Year of Sundays

Sunday, September 25 at 9:47 a.m

“Where are we going for church?”

“Is it Sunday already?”

“’Fraid so, babe. Get up. Have some coffee and an Emergen-C.”

“God…. Ow…. Why am I wearing your bra? How about the Hare Krishnas? No wait. Let’s go to the 24-Hour Church of Elvis. It’ll take 15 minutes and we can grab a bowl of Pho afterwards. Turn off that damn light.”

“Ooh! How about Living Hope Church?”


“You’ll hate it. It’s a megachurch. They’ve taken over a vacant KMart in deep Vancouver.”

“Really? Hmmm…. … … Meh.”

“They have a 1:00 service.”

“All right.”

If you’re a regular here, you know how much I loathe megachurches. The kind that take “community” and turn it into “scene.” Whose bands feature tattooed leader singers with Supercuts hair and Jesusgasm faces. Where your donation dollars arrive at a school fund in Zimbabwe only after first being filtered through the jaundiced liver of a swollen marketing budget. With my Bic ballpoint set to stun, we headed off for Living Hope Church in Vancouver, Washington.

And, yup, they really do occupy space in a former strip mall KMart store — which seems like an odd place to hang with the Lord. Where exactly would He be? At His age, I’m guessing aisle 3, browsing the adult diapers. Of course, He has been known to work in mysterious ways. Maybe it’s no coincidence that KMart’s 2003 ad jingle was inspired by, ahem, a Jesus Jones song. (Hey… are you thinking what I’m thinking? Here’s Living Hope’s new slogan: Salvation. Right here. Right now.)

We couldn’t wait to get there. Maybe if we timed it right, we’d catch a blue light special on grace or maybe even receive communion from Rosie O’Donnell and Penny Marshall. But, as we slipped through the automatic sliding doors, we saw immediately that the Living Hopists do things a bit differently.

This is the first thing you see when you walk through the door. I half expected Arte Johnson to pop his head out of the shrubbery and pronounce the sermon "very interesting."

At first, I wasn’t sure if we’d walked into a plant sale or into the wrong storefront altogether. Flagging down a heavy-set man dressed in a red t-shirt that advertised his cred as a Harley-riding Christian I asked for an explanation.

“It’s neither,” he said. “Every couple of months or so we do a different theme for our ministry. This month it’s “Greenhouse: How Faith Grows.”

Past themes have covered such topics as Pirates, Castles, Hollywood and a riff on the TV series Lost. Kinda cute. Kinda dorky. Totally Vancouver. I liked it.

And then we entered a dimly-lit main auditorium strewn with enough stackable plastic chairs to chap the hides of about 1,000 people. There was the obligatory megachurch band throbbing out a medley of smooth-as-pewter Christian rock. A woman walked by in a T-shirt that echoed those souvenirs from New York: “I ♥ JC”.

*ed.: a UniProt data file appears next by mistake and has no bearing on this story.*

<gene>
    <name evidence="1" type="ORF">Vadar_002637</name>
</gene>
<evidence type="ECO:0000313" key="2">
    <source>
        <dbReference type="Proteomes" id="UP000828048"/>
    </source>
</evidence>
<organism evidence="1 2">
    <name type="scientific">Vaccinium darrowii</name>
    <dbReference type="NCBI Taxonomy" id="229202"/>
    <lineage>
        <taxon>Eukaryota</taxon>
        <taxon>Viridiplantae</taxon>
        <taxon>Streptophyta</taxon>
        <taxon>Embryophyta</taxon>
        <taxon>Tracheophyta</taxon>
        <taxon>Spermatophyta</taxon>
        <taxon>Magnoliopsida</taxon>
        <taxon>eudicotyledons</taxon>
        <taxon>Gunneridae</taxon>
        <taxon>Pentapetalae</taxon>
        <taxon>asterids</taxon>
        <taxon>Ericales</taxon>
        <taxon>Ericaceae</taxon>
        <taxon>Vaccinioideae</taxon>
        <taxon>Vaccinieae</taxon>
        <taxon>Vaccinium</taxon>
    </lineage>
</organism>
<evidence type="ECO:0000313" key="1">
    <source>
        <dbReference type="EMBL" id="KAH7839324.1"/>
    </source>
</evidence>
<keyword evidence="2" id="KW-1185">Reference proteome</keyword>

Just to drive the point home, even the stage had been re-envisioned as a greenhouse:

I looked at Amanda. Amanda looked at me. “Yeah, baby,” I said. “That’s what I’m talking about.” Maybe it was that the merchandising ghosts of KMart still lingered, or it was the hastily-installed IKEA draperies or the thrift store furniture that cluttered the youth ministry area, but I got a different vibe from this church than I usually get from megachurches. Living Hope is going through something of a renaissance. An appealingly downwardly mobile one.

Which member of the Holy Trinity do I have to blow to get that white couch?

The church, which has been around for about 15 years, once occupied property in an upscale Vancouver suburb. Upon outgrowing that church, in 2010, they decided to move into a poorer section of the city, first taking over a former Mervyn’s space at Vancouver Mall. That deal, however, went south when Cinetopia Theater made a bid to purchase the property, bringing their month-to-month lease to an abrupt end. Living Hope’s sojourn in the dodgy Vancouver real estate wilderness has lasted so long that when they got the opportunity to purchase the former KMart for $5 million, its senior pastor, John Bishop, lunged at the chance. With only a small down payment in hand (their other properties remain unsold), he called upon his 8,000 members to make up the difference. If there was ever a time to say that someone took off on a wing and a prayer, this would be it.